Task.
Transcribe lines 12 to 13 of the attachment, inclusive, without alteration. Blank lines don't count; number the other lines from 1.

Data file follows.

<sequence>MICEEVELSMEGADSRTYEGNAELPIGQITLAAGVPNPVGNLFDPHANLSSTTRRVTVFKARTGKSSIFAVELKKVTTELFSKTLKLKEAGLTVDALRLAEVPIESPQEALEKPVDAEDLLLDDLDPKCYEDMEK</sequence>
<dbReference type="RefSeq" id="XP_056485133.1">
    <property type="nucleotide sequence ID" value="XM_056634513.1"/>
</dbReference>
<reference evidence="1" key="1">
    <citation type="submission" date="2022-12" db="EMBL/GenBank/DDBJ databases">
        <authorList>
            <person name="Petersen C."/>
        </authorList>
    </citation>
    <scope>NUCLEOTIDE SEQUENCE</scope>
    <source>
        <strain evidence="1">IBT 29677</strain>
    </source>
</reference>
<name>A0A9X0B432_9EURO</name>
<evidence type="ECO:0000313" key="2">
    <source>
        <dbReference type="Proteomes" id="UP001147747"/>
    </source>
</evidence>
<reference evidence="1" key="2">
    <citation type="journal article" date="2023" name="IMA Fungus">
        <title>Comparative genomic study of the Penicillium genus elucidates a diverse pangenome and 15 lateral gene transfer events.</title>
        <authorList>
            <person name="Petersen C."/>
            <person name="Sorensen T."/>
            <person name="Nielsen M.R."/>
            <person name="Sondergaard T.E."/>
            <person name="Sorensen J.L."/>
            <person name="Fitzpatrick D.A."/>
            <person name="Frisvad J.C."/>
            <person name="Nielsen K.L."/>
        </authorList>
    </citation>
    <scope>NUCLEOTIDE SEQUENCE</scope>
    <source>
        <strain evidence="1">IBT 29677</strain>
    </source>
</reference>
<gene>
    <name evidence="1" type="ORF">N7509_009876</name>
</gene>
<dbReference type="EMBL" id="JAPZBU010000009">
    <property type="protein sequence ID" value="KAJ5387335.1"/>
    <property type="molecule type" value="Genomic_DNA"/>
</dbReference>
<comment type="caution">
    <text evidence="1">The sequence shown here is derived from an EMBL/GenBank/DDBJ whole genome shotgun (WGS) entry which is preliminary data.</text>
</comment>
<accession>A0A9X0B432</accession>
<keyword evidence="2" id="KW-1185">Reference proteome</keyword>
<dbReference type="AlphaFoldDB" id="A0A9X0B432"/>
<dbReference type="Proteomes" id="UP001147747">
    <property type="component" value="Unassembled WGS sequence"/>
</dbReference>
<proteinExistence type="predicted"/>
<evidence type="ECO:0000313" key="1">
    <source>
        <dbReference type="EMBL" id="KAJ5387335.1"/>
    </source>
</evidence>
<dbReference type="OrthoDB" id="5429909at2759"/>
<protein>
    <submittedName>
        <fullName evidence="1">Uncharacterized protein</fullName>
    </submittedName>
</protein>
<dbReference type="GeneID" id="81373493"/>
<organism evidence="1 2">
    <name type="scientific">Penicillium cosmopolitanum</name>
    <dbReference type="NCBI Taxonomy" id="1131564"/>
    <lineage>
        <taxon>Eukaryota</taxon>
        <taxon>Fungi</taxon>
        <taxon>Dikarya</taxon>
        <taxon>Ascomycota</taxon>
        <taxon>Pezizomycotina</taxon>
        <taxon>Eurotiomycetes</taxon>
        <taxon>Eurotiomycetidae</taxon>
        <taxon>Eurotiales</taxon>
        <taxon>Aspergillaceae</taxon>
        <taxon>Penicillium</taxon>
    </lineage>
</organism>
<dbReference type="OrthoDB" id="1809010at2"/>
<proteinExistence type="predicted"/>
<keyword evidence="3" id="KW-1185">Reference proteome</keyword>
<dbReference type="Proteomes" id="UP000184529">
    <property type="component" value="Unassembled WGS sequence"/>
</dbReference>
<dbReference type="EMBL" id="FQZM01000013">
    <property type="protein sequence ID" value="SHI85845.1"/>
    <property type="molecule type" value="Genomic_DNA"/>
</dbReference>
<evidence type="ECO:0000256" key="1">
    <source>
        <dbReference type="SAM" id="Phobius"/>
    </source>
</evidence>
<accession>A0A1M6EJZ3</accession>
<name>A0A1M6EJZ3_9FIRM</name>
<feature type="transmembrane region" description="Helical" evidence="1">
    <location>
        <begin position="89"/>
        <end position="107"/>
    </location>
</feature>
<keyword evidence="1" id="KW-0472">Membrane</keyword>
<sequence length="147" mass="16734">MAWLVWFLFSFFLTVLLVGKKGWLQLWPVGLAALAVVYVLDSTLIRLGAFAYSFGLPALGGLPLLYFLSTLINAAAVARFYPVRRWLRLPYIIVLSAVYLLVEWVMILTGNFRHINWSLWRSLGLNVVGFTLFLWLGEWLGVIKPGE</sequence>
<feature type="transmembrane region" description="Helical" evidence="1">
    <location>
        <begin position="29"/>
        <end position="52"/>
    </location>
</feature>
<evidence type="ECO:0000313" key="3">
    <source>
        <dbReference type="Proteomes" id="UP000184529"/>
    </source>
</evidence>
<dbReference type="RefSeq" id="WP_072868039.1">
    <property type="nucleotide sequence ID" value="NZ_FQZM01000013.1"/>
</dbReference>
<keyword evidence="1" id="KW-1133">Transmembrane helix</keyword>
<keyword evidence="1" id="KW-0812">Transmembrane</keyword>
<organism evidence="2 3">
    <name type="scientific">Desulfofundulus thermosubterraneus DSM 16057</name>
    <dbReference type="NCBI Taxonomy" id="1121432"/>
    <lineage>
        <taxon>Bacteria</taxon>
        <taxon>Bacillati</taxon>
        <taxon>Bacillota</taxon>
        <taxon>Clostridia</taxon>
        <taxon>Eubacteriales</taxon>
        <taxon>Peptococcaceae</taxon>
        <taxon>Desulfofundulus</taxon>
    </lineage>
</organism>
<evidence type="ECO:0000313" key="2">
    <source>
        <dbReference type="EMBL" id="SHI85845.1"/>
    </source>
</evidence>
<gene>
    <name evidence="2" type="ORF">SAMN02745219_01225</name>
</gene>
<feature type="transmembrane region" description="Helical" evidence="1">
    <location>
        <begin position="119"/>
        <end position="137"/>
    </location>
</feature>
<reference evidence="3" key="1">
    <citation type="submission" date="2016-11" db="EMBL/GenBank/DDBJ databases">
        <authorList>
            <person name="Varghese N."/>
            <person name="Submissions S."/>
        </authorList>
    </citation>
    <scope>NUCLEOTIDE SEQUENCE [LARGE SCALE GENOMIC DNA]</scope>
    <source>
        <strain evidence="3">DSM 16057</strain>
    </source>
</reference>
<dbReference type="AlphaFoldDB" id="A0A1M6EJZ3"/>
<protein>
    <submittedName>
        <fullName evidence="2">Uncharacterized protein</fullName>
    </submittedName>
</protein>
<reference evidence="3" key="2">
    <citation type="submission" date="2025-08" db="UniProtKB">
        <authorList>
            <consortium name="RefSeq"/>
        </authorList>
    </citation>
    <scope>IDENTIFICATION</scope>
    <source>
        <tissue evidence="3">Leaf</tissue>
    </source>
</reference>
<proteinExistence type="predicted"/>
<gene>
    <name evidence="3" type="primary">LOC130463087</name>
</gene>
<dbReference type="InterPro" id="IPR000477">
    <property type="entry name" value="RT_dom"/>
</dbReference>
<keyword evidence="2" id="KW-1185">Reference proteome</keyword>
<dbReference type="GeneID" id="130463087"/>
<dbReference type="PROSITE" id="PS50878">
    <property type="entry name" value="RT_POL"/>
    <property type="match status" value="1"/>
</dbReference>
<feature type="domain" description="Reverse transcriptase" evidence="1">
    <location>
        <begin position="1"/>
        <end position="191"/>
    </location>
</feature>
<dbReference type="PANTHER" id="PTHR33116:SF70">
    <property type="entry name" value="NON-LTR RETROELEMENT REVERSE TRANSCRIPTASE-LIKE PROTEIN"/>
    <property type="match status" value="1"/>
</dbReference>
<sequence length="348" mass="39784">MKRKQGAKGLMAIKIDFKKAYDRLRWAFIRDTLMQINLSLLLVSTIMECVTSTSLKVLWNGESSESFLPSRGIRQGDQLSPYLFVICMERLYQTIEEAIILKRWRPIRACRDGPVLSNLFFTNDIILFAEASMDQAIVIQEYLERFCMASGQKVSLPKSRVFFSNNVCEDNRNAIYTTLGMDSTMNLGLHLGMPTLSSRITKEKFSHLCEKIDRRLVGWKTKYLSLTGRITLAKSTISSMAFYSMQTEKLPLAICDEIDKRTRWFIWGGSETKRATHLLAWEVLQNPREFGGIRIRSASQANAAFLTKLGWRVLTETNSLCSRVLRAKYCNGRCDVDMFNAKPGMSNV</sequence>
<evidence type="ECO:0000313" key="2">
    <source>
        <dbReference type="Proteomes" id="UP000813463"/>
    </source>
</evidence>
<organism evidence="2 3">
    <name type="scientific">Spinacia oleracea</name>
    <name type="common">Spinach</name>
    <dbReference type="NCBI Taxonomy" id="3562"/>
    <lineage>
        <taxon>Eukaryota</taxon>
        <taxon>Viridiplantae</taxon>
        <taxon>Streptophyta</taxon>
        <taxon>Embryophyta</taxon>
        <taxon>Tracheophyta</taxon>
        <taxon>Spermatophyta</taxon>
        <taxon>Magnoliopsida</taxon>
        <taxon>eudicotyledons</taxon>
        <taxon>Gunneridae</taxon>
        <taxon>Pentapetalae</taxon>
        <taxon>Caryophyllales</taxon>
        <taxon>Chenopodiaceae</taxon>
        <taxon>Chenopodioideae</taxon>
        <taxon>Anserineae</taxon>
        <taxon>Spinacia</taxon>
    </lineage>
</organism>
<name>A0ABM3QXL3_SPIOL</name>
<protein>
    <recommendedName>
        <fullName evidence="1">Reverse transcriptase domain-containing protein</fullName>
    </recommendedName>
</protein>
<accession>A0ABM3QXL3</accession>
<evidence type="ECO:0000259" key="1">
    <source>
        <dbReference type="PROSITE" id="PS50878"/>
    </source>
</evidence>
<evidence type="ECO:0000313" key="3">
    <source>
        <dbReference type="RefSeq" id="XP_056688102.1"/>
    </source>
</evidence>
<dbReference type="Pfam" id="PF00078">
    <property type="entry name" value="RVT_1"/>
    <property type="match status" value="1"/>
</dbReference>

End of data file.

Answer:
    <source>
        <strain evidence="1">IBT 29677</strain>